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Showing posts from February, 2016

Lo que hay que saber antes de viajar fuera de los EE.UU. Con un permiso de viaje.

Las personas que tienen solicitudes pendientes con el Servicio de Ciudadanía e inmigración a menudo necesitan un "permiso de salida" o documento "Advance Parole" antes de salir de los EE.UU. Esto evitará que inmigración considere quelas solicitudes de los aplicanteshan sido "abandonadas" por haber salido del país sin pedir primero permiso mientras se espera una decisión final sobre sus aplicaciones.
En términos prácticos, conseguir un documento de permiso anticipado no es complicado: usted paga la cuota, llena un formulario, y su permiso de viaje se expedirá dentro de unas pocas semanas. Lo que es complicado de este proceso es saber realmente si viaja fuera de los EE.UU. está en su mejor interés cuando se sabe que tiene una solicitud pendiente. USCIS con mucho gusto toma su cuota y emite un permiso de viaje, pero eso no significa necesariamente que sea elegible para viajar al extranjero sin complicaciones. Sólo un abogado le puede dar una respuesta definit…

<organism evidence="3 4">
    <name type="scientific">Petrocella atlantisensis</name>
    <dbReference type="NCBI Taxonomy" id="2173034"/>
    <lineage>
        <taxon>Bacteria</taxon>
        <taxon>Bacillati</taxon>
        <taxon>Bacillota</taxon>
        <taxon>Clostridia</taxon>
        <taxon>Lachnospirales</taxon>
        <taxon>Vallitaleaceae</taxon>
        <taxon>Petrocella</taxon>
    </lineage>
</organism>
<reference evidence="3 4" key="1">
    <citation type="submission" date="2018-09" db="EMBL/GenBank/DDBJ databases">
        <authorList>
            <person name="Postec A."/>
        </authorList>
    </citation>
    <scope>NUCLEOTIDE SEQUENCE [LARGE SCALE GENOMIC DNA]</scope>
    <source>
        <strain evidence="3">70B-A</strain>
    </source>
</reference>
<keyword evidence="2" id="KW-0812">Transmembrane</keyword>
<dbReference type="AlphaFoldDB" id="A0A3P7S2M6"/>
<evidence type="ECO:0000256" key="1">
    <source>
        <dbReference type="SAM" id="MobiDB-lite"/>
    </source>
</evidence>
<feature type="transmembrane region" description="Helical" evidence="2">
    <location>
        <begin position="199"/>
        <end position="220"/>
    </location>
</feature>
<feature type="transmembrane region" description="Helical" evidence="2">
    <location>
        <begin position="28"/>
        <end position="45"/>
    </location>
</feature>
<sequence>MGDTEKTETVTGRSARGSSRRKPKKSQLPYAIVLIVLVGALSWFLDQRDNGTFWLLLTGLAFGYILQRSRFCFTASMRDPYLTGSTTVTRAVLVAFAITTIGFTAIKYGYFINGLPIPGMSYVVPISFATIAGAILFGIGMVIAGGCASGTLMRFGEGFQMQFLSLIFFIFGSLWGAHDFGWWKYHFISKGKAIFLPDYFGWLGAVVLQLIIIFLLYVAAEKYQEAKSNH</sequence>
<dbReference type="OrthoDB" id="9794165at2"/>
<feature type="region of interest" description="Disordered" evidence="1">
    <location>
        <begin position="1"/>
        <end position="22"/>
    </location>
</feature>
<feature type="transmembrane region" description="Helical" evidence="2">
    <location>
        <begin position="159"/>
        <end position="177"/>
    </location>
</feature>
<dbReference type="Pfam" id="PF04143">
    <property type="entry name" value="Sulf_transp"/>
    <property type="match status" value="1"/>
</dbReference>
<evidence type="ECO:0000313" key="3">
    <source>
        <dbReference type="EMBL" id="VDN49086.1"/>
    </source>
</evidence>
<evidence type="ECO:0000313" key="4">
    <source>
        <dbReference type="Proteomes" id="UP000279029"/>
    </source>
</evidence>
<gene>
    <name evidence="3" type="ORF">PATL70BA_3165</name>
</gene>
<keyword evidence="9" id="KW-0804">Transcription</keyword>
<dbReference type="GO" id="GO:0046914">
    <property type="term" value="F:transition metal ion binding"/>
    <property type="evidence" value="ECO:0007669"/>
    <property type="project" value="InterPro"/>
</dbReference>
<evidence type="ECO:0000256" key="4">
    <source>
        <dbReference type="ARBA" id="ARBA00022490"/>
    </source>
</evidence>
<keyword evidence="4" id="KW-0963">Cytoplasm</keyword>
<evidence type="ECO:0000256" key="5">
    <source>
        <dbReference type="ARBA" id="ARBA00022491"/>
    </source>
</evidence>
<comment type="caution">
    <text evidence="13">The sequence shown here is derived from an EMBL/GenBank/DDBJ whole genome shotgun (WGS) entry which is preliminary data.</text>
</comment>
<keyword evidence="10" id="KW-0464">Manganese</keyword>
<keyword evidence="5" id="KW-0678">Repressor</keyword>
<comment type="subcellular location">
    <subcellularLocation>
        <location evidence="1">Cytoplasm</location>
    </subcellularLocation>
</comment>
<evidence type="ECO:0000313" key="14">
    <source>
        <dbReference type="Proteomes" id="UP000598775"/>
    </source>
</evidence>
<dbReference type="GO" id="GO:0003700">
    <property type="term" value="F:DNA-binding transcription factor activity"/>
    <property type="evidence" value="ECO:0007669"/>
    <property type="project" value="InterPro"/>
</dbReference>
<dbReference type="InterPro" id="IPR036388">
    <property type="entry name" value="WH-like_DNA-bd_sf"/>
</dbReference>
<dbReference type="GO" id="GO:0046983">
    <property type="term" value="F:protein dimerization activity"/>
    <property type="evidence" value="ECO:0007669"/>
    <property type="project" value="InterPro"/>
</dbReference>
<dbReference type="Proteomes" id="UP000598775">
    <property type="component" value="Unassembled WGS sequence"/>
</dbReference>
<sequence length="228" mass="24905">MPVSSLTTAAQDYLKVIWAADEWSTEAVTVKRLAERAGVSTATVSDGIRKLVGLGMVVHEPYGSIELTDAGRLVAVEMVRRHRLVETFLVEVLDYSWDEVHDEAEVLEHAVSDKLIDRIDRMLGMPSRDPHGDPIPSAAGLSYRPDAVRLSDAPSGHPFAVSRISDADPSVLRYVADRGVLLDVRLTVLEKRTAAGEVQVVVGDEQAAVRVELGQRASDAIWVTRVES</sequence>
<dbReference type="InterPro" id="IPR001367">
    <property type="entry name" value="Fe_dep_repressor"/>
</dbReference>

Si Usted Esta en los Estados Unidos Con o Sin Visa, Este es el Momento de Arreglar su Historial Criminal

Debido a las redadas de ICE y el control inmigratorio tan estricto que se ha vivido en Georgia en los meses recientes, es de gran importancia que todas las personas en visa (o incluso sin una visa válida) tomen cuidado de sus records criminales. ¿Alguna vez usted ha sido arrestado por una ofensa criminal? Hable con un abogado criminal para ver si él puede reducir ese cargo o deshacerse de él. ¿Usted piensa que podría tener algo en su récord? No espere a que ICE toque a su puerta o a que su visa sea revocada por Servicios de Inmigración, hable con un abogado criminal antes de que esto suceda para que esta persona pueda investigar qué tipo de ofensas podrían encontrarse en su record.
Algunas personas terminan en un centro de detención antes de haber podido tener la oportunidad de contratar a un abogado criminal para tomar cuidado de ese DUI o arresto de agravo físico del que fueron arrestados mas de una década atrás. Gran error. Quince anos después, ICE tocó a sus puertas y los detuviero…

If You Are in the U.S. on a Visa (or Without one), This is the Time to Fix Your Criminal Record